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(REUTERS/Claudia Daut)

Preventable deaths

A health insurance loophole is contributing to shockingly high maternal mortality rates in the U.S.

April 29, 2019

America’s problems with maternal mortality are reportedly being exacerbated by state health insurance policies that remove women’s access to coverage almost immediately after they give birth.

The U.S. has the highest pregnancy-related mortality rates of any country in the developed world — and half of those deaths are preventable, according to Pro Publica. But while the Affordable Care Act mandated that states offer Medicaid to low-income women during pregnancy, that obligation does not extend to women after pregnancy. Accordingly, states across the country are reportedly removing hundreds of thousands of new mothers from their Medicaid rolls within 60 days of giving birth.

Maternal mortality particularly affects black mothers, who are three to four times more likely to die from pregnancy-related causes than white women. In Texas, a nationwide leader in maternal mortality, already high death rates for mothers doubled after the state moved to deny funding to family planning services such as Planned Parenthood. Black mothers in Texas account for 29 percent of all pregnancy-related deaths — despite giving birth to less than 12 percent of all babies in the state.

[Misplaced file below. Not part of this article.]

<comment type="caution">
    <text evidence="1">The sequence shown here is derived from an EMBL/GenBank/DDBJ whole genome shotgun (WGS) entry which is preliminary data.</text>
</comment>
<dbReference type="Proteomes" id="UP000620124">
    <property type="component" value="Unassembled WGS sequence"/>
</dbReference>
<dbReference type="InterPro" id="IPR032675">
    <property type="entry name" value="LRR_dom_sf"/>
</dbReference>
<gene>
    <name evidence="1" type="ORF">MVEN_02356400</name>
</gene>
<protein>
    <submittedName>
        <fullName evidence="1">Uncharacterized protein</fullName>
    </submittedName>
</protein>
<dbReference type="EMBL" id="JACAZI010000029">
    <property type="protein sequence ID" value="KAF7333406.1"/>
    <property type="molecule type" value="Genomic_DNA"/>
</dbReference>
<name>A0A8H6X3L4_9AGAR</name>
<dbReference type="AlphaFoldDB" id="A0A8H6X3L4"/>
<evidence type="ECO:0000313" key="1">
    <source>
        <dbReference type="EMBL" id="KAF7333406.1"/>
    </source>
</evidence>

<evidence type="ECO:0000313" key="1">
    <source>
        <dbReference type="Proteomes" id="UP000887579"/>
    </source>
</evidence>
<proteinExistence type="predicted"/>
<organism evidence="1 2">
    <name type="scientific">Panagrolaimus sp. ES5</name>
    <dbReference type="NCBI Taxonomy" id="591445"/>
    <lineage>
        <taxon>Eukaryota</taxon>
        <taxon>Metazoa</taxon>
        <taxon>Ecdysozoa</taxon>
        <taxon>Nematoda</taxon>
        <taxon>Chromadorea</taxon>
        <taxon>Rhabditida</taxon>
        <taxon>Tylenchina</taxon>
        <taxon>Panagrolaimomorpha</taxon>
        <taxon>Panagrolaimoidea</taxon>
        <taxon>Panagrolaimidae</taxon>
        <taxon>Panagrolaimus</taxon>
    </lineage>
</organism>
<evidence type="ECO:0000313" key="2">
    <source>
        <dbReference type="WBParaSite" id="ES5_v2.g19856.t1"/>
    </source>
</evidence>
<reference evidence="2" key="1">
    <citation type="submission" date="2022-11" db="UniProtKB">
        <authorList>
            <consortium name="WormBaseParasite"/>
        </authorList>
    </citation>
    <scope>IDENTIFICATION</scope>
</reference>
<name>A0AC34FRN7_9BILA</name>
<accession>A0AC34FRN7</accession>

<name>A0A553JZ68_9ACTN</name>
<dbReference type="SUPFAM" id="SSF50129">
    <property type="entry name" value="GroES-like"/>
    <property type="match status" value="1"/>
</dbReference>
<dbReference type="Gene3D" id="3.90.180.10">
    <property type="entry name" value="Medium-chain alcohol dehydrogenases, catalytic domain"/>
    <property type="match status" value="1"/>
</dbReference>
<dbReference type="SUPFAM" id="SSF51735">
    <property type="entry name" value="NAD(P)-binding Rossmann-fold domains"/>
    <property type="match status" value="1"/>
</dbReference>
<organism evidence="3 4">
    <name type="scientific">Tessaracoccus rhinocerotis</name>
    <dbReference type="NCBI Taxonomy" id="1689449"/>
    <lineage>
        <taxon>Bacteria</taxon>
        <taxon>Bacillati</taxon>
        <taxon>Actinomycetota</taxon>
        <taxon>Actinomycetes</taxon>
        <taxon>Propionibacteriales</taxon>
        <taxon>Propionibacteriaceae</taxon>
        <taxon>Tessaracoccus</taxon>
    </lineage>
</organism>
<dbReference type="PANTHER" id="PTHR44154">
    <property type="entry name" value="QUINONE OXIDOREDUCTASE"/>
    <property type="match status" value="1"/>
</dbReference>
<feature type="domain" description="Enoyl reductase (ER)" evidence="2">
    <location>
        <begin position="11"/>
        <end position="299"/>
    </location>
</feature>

Now, proposed legislation in Texas would offer women extended postpartum Medicaid coverage. But to pass, the bill would likely require the support of conservative legislators who are still trying to undo the Affordable Care Act’s mandate that they provide pregnant women with health insurance in the first place.

A more likely model for success might be found in New Jersey, where lawmakers are working to pass 14 bills that could improve health outcomes for mothers, including a Medicaid extension and a doula project. According to New Jersey First Lady Tammy Murphy, the state could become “the safest place in the U.S. to deliver babies”  if it has the political will to actually make it happen.

Read the full story at Vox.

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